There was yet another discussion on Socialism an LDS doctrine at the Mo-Board (of which I am a member). I made some lengthy posts, which I'd like to modify into a blog post. My main gripe actually doesn't have much to do with being pro-Socialism, but rather anti-Capitalism. Here goes.
In the Book of Mormon, the Nephites go through what is commonly referred to as the "Pride Cycle." When the people were righteous, they had "all things common among them" every man worked "according to his strength" and they "impart[ed] of their substance... to the poor," and "they did not send away any who were naked, or that were hungry, or that were athirst, or that were sick, or that had not been nourished; and they did not set their hearts upon riches; therefore they were liberal to all." (Alma 1:26-31) When the people aren't righteous, they are described as being prideful, greedy, classist, and no longer equal with each other. (4 Nephi 1:24-26)
In the Pearl of Great Price, Zion is described as a people where they were of one mind and there were no poor among them. (Moses 7:18)
In the verses from Alma that referenced (but didn't quote), it says that the people suffered persecutions, but because they were a righteous people, they were able to maintain peace and equality. The reason being that the wealthy didn't hoard their wealth, but shared it with the others in need. Righteous people don't despise the poor, they aren't predatory in their business practices, and they don't hoard their resources even when those around them are in need. Many LDS people assume that righteous people weather rough times better because they are wealthier or don't experience trials to begin with. This, of course, is ridiculous. When rough times come, it's up to the individual and the community to get through it together. If your poor neighbour is suffering, point the finger at yourself for not helping him/her before you assume they're unrighteous.
I don't believe that monetary capital should be the most important thing (as it is in Capitalism), but rather social capital. People are important. Communities are important. Families are important. The only way to make society better is to invest in social capital.
Also, yes, I've heard Pres. Benson's talks, and I understand that he hates socialism and was a libertarian and involved in the US government quite heavily. I also know that there are numerous scriptures, words from prophets, and a whole economic system set up by early church leaders (United Order) based around community, sharing, and redistribution of wealth. Those who hate Socialism will constantly go back to Pres. Benson, but I think numerous scriptures and words from prophets over the course of a few thousand years heavily outweighs the opinions of one prophet/politician living in the Cold War era, trying to convince everyone that the LDS Church is NOT Communist. The LDS wasn't Communist, but why does the pendulum have to swing the other way? Why do we need to wholeheartedly embrace Capitalism? What did Joseph Smith do when none of the options of religion were right for him?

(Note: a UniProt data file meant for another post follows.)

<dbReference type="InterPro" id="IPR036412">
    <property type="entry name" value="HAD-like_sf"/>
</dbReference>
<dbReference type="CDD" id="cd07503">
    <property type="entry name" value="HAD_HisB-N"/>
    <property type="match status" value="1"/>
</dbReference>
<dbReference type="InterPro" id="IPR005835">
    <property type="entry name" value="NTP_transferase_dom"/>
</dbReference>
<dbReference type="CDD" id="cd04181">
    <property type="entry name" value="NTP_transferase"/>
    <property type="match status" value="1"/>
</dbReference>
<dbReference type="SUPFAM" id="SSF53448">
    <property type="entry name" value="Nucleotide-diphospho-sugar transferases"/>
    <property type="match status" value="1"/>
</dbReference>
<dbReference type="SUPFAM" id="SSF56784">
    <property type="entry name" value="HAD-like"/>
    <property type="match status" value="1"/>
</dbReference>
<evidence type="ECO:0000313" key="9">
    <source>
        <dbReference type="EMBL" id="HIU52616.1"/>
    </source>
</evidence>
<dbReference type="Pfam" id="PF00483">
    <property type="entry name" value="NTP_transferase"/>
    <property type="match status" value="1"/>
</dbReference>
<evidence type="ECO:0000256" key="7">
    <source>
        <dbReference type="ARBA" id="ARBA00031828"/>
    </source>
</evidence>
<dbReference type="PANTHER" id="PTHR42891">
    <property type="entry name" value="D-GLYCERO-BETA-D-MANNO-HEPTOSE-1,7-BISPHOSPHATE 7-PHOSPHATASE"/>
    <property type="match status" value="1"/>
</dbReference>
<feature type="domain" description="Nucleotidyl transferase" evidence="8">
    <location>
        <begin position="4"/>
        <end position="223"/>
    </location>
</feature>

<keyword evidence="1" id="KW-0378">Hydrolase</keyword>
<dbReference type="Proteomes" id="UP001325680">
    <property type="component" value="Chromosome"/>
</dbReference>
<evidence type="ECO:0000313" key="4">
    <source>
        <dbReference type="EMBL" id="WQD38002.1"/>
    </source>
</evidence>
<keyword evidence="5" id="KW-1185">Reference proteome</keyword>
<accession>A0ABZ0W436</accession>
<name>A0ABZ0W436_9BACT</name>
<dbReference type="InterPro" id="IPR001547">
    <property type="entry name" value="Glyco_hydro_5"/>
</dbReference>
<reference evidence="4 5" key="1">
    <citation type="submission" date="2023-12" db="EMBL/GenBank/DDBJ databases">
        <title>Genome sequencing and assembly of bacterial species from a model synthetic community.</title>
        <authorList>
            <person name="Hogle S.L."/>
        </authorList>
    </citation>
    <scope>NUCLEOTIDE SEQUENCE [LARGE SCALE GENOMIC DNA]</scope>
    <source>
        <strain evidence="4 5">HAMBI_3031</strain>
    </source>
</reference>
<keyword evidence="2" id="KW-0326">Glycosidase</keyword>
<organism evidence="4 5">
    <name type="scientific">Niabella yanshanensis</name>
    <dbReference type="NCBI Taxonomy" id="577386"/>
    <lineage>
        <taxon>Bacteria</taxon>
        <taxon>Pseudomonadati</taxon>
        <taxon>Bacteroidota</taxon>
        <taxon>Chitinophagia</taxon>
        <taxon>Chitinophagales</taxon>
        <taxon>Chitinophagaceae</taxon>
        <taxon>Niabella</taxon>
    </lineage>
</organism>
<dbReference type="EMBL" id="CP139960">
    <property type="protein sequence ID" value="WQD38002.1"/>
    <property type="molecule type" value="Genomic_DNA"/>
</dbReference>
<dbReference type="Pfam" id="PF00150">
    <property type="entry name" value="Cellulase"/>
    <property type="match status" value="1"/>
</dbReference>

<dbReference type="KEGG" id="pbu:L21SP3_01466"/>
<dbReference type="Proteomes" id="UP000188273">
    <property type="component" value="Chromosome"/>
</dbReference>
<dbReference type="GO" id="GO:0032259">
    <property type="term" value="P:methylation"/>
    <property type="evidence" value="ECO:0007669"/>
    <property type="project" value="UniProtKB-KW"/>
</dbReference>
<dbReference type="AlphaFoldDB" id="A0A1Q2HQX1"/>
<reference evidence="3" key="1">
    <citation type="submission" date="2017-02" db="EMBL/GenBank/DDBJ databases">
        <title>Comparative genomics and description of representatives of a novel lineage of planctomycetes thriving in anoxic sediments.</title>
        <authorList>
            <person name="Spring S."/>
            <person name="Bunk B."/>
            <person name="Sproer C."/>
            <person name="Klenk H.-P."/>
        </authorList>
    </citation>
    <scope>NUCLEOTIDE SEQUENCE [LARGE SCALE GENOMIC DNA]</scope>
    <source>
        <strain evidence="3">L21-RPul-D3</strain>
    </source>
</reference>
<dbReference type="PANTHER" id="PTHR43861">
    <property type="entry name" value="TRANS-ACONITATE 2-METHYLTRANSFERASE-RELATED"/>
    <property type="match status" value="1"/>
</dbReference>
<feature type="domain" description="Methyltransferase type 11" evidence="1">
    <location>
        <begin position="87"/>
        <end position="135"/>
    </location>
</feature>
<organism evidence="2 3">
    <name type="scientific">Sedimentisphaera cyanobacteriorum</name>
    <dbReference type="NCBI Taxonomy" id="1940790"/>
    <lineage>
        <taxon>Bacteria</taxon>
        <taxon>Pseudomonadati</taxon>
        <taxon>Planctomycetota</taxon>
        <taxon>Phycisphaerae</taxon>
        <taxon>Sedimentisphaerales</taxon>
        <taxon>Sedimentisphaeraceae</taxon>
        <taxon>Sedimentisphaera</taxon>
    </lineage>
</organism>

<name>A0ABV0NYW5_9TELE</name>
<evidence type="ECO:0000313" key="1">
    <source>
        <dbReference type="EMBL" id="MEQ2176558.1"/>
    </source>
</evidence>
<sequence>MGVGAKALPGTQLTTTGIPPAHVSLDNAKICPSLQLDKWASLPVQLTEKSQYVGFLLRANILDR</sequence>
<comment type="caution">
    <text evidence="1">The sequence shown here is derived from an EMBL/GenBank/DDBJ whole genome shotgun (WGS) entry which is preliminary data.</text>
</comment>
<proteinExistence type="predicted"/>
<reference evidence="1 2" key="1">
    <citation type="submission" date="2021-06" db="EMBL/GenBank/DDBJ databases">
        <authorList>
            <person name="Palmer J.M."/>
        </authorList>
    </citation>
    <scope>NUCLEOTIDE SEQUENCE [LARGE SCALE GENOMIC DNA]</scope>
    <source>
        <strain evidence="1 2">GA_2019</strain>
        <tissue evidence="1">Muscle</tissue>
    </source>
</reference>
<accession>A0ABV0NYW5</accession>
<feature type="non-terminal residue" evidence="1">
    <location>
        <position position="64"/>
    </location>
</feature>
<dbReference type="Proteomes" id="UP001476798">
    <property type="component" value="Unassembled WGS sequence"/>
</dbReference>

That being said, I don't exactly identify as a "socialist", either. Pres. Benson says that big government dis-empowers its citizens because the bigger the government the less power each individual has to make a difference. I agree to an extent, although I don't feel nearly as strongly as he does. I'm more of a "Localist", you might say. I think the emphasis of our lives and production should be based around people, families, communities, and making life better for people, not driven by the desire to produce more money, even if it means making crap that no one needs and won't even work at the detriment of de facto slave labourers, the environment, and the health and agency of the community. It boggles my mind when a person doesn't believe in big government, but they have no problem with big business. Big businesses are happy to take over the government's job and do an even crappier job at it, that's why many people refer to the IMF as a "world government in embryo." I would go further and take off the "in embryo" part.
I don't wonder why church members don't embrace socialism - I wonder why church members embrace and defend capitalism with such fervour. Why gain is considered godly and profit trumps all, even morality. For some reason, we respect the predatory business practices of the guy with the 5000 square-foot house, and not the guy who dedicates his life to building social capital in the community, because the rich guy must be "righteous" is he's supposedly being blessed with prosperity. For some reason, wealth seems to be a mark of righteousness even though prophets and the scriptures teach us that we should not seek after wealth except to build the kingdom of God. How a pool and a home theatre build the kingdom of God more than paying taxes that help feed the hungry and clothe the naked, I don't know.
For me, personally, I'm not trying to convince anyone that Socialism and the BoM go hand in hand, but rather that Capitalism and the BoM do NOT go hand in hand.
Also, none of this "Capitalism is good because free will is good" crap. That's nonsense. If you think that, you're probably one of those people who thinks that Capitalism and Democracy are inseparably tied together. Most people don't realise that a lot of countries democratically elect socialist leaders only to have them overthrown by Capitalist dictatorships (Indonesia and Chile both experienced this) and that many dictatorships that many people think are communist are actually capitalist (China). Generally speaking, the wealthy favour Capitalism and the poor to middle-class take a more liberal political stance. There are more poor to middle-class people than there are wealthy people, which is why socialist and left-leaning leaders often get elected.
In conclusions: Capitalism ain't so hot.